Blush or Haze with Shellac Primer
Heat is a remedy. December 1, 2009
I'm going to start priming cabinets soon with BIN primer. It says on the can to apply between 0-90 degrees, below 85% relative humidity, and to keep the substrate 15 degrees above the dew point. It's supposed to get pretty humid here tomorrow and I don't know how the primer might react to the weather. Can anybody tell me what might happen?
From contributor J:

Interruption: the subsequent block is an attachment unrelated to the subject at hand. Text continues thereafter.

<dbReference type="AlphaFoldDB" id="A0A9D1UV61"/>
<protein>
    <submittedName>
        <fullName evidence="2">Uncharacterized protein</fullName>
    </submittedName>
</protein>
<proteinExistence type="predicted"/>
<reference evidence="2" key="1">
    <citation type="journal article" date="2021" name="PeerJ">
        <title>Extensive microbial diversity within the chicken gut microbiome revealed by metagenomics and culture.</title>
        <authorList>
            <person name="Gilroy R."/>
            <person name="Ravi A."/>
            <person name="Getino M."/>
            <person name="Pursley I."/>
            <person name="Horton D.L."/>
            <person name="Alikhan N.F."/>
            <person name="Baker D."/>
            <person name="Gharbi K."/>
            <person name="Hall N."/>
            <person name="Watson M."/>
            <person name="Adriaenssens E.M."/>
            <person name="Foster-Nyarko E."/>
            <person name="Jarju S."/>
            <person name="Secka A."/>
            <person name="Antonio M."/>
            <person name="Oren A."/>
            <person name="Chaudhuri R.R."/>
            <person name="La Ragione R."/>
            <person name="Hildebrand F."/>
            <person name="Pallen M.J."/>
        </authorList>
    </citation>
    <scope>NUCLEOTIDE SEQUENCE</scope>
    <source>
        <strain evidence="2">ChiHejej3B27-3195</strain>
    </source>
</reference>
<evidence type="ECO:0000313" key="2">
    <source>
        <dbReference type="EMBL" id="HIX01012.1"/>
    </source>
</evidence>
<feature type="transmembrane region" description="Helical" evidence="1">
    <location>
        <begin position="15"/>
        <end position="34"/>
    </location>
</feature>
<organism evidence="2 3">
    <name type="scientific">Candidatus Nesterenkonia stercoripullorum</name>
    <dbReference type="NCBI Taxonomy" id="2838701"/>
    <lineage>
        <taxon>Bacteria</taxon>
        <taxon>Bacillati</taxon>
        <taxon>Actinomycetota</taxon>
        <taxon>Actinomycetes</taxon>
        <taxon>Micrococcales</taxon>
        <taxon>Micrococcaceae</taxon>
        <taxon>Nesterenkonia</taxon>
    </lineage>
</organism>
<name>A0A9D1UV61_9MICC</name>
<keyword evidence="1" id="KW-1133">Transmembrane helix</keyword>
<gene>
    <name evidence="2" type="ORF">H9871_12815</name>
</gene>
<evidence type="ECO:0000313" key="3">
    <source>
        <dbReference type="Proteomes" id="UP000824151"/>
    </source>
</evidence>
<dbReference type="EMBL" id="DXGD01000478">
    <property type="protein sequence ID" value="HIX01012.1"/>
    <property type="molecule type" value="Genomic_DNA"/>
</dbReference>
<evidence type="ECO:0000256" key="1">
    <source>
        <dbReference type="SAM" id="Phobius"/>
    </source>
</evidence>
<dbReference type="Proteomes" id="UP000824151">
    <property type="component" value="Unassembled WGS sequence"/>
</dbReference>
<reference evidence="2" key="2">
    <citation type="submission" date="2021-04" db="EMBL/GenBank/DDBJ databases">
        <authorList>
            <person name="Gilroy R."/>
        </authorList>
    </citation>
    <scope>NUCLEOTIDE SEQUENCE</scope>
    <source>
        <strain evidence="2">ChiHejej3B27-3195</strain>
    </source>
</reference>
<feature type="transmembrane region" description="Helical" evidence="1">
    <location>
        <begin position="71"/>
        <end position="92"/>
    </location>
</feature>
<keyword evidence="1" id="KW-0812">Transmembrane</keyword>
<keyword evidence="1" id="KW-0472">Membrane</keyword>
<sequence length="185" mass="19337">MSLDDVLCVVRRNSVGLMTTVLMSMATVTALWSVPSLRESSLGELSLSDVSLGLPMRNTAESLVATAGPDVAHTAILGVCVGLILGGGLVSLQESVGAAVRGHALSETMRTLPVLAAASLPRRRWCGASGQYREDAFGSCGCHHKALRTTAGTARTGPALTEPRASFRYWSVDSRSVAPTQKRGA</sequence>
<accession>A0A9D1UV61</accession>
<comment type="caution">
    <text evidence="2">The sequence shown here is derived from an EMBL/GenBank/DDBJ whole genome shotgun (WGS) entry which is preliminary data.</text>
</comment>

If you are using the pigmented version (white), don't fret - spray away. If you are using the clear version, in my experience, if the relative humidity is at or above 75% and you are moving enough air to be legal, then the shellac primer will blush or 'haze' (trap water vapor and look milky'). Heating the surface before or after spraying will mitigate the blush in that it is a condensation effect enacted by the evaporative cooling of the alcohol in the shellac.
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